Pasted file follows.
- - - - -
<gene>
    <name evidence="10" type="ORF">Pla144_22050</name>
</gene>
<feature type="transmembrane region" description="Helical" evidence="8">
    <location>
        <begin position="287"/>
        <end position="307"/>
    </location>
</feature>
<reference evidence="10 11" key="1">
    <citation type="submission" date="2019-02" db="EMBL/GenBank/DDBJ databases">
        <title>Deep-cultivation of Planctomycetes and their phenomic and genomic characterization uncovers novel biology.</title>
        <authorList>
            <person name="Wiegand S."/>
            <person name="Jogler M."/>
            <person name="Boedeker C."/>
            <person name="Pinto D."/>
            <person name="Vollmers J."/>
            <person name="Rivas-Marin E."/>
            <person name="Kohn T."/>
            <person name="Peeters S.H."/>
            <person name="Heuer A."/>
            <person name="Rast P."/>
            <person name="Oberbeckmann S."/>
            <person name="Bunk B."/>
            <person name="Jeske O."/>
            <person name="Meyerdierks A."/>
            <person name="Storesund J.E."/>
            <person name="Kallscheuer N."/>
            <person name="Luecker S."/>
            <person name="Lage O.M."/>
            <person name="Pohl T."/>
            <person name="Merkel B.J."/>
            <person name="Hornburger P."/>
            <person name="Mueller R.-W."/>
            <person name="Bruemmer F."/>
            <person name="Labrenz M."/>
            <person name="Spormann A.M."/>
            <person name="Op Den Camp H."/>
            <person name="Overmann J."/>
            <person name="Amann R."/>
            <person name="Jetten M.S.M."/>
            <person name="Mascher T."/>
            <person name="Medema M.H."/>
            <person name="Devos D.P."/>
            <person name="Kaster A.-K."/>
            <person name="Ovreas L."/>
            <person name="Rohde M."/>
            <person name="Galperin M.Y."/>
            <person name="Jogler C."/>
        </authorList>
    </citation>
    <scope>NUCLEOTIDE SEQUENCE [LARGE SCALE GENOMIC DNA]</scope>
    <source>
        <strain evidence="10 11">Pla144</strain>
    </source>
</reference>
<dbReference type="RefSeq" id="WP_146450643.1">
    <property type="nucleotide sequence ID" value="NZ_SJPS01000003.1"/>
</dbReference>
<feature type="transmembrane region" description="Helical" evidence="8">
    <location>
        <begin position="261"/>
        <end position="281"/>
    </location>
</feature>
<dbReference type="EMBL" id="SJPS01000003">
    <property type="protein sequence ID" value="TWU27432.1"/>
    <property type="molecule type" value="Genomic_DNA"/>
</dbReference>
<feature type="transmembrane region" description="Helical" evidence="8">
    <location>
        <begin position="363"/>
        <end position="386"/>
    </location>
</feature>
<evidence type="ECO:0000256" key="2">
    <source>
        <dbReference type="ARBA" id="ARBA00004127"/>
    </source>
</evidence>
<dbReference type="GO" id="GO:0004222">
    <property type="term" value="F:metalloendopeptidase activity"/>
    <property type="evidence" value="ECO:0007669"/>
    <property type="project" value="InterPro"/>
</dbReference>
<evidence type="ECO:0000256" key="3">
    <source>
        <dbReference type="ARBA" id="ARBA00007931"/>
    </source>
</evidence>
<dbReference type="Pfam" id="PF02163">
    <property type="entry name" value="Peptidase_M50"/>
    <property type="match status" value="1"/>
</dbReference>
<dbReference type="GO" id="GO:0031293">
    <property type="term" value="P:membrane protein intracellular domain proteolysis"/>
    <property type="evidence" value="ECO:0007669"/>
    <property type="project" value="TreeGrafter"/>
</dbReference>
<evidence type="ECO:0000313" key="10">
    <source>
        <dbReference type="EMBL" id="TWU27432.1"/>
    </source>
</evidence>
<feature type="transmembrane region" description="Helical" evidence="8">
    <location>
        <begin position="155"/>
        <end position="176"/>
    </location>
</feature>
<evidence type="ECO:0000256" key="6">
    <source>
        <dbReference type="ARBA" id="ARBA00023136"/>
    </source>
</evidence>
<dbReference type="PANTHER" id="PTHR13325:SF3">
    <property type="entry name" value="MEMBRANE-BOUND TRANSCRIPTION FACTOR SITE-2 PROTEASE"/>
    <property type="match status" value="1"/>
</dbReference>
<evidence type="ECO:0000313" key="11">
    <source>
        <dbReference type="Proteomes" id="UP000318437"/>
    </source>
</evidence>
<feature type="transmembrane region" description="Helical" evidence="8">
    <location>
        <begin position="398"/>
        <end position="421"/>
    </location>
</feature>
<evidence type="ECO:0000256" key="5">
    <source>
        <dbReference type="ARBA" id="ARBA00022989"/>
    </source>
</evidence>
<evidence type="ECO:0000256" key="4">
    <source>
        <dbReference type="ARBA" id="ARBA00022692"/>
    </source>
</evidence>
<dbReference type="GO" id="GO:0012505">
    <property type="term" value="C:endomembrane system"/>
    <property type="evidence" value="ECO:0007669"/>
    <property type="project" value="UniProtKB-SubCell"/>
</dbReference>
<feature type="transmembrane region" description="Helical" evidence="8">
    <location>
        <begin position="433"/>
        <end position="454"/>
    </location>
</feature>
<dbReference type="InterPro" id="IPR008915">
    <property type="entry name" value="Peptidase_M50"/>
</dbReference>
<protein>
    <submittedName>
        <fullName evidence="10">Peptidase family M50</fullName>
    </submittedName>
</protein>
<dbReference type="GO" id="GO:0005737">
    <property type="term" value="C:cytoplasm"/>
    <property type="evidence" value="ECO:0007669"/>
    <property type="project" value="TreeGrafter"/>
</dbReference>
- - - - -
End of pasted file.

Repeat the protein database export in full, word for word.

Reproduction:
<gene>
    <name evidence="10" type="ORF">Pla144_22050</name>
</gene>
<feature type="transmembrane region" description="Helical" evidence="8">
    <location>
        <begin position="287"/>
        <end position="307"/>
    </location>
</feature>
<reference evidence="10 11" key="1">
    <citation type="submission" date="2019-02" db="EMBL/GenBank/DDBJ databases">
        <title>Deep-cultivation of Planctomycetes and their phenomic and genomic characterization uncovers novel biology.</title>
        <authorList>
            <person name="Wiegand S."/>
            <person name="Jogler M."/>
            <person name="Boedeker C."/>
            <person name="Pinto D."/>
            <person name="Vollmers J."/>
            <person name="Rivas-Marin E."/>
            <person name="Kohn T."/>
            <person name="Peeters S.H."/>
            <person name="Heuer A."/>
            <person name="Rast P."/>
            <person name="Oberbeckmann S."/>
            <person name="Bunk B."/>
            <person name="Jeske O."/>
            <person name="Meyerdierks A."/>
            <person name="Storesund J.E."/>
            <person name="Kallscheuer N."/>
            <person name="Luecker S."/>
            <person name="Lage O.M."/>
            <person name="Pohl T."/>
            <person name="Merkel B.J."/>
            <person name="Hornburger P."/>
            <person name="Mueller R.-W."/>
            <person name="Bruemmer F."/>
            <person name="Labrenz M."/>
            <person name="Spormann A.M."/>
            <person name="Op Den Camp H."/>
            <person name="Overmann J."/>
            <person name="Amann R."/>
            <person name="Jetten M.S.M."/>
            <person name="Mascher T."/>
            <person name="Medema M.H."/>
            <person name="Devos D.P."/>
            <person name="Kaster A.-K."/>
            <person name="Ovreas L."/>
            <person name="Rohde M."/>
            <person name="Galperin M.Y."/>
            <person name="Jogler C."/>
        </authorList>
    </citation>
    <scope>NUCLEOTIDE SEQUENCE [LARGE SCALE GENOMIC DNA]</scope>
    <source>
        <strain evidence="10 11">Pla144</strain>
    </source>
</reference>
<dbReference type="RefSeq" id="WP_146450643.1">
    <property type="nucleotide sequence ID" value="NZ_SJPS01000003.1"/>
</dbReference>
<feature type="transmembrane region" description="Helical" evidence="8">
    <location>
        <begin position="261"/>
        <end position="281"/>
    </location>
</feature>
<dbReference type="EMBL" id="SJPS01000003">
    <property type="protein sequence ID" value="TWU27432.1"/>
    <property type="molecule type" value="Genomic_DNA"/>
</dbReference>
<feature type="transmembrane region" description="Helical" evidence="8">
    <location>
        <begin position="363"/>
        <end position="386"/>
    </location>
</feature>
<evidence type="ECO:0000256" key="2">
    <source>
        <dbReference type="ARBA" id="ARBA00004127"/>
    </source>
</evidence>
<dbReference type="GO" id="GO:0004222">
    <property type="term" value="F:metalloendopeptidase activity"/>
    <property type="evidence" value="ECO:0007669"/>
    <property type="project" value="InterPro"/>
</dbReference>
<evidence type="ECO:0000256" key="3">
    <source>
        <dbReference type="ARBA" id="ARBA00007931"/>
    </source>
</evidence>
<dbReference type="Pfam" id="PF02163">
    <property type="entry name" value="Peptidase_M50"/>
    <property type="match status" value="1"/>
</dbReference>
<dbReference type="GO" id="GO:0031293">
    <property type="term" value="P:membrane protein intracellular domain proteolysis"/>
    <property type="evidence" value="ECO:0007669"/>
    <property type="project" value="TreeGrafter"/>
</dbReference>
<evidence type="ECO:0000313" key="10">
    <source>
        <dbReference type="EMBL" id="TWU27432.1"/>
    </source>
</evidence>
<feature type="transmembrane region" description="Helical" evidence="8">
    <location>
        <begin position="155"/>
        <end position="176"/>
    </location>
</feature>
<evidence type="ECO:0000256" key="6">
    <source>
        <dbReference type="ARBA" id="ARBA00023136"/>
    </source>
</evidence>
<dbReference type="PANTHER" id="PTHR13325:SF3">
    <property type="entry name" value="MEMBRANE-BOUND TRANSCRIPTION FACTOR SITE-2 PROTEASE"/>
    <property type="match status" value="1"/>
</dbReference>
<evidence type="ECO:0000313" key="11">
    <source>
        <dbReference type="Proteomes" id="UP000318437"/>
    </source>
</evidence>
<feature type="transmembrane region" description="Helical" evidence="8">
    <location>
        <begin position="398"/>
        <end position="421"/>
    </location>
</feature>
<evidence type="ECO:0000256" key="5">
    <source>
        <dbReference type="ARBA" id="ARBA00022989"/>
    </source>
</evidence>
<evidence type="ECO:0000256" key="4">
    <source>
        <dbReference type="ARBA" id="ARBA00022692"/>
    </source>
</evidence>
<dbReference type="GO" id="GO:0012505">
    <property type="term" value="C:endomembrane system"/>
    <property type="evidence" value="ECO:0007669"/>
    <property type="project" value="UniProtKB-SubCell"/>
</dbReference>
<feature type="transmembrane region" description="Helical" evidence="8">
    <location>
        <begin position="433"/>
        <end position="454"/>
    </location>
</feature>
<dbReference type="InterPro" id="IPR008915">
    <property type="entry name" value="Peptidase_M50"/>
</dbReference>
<protein>
    <submittedName>
        <fullName evidence="10">Peptidase family M50</fullName>
    </submittedName>
</protein>
<dbReference type="GO" id="GO:0005737">
    <property type="term" value="C:cytoplasm"/>
    <property type="evidence" value="ECO:0007669"/>
    <property type="project" value="TreeGrafter"/>
</dbReference>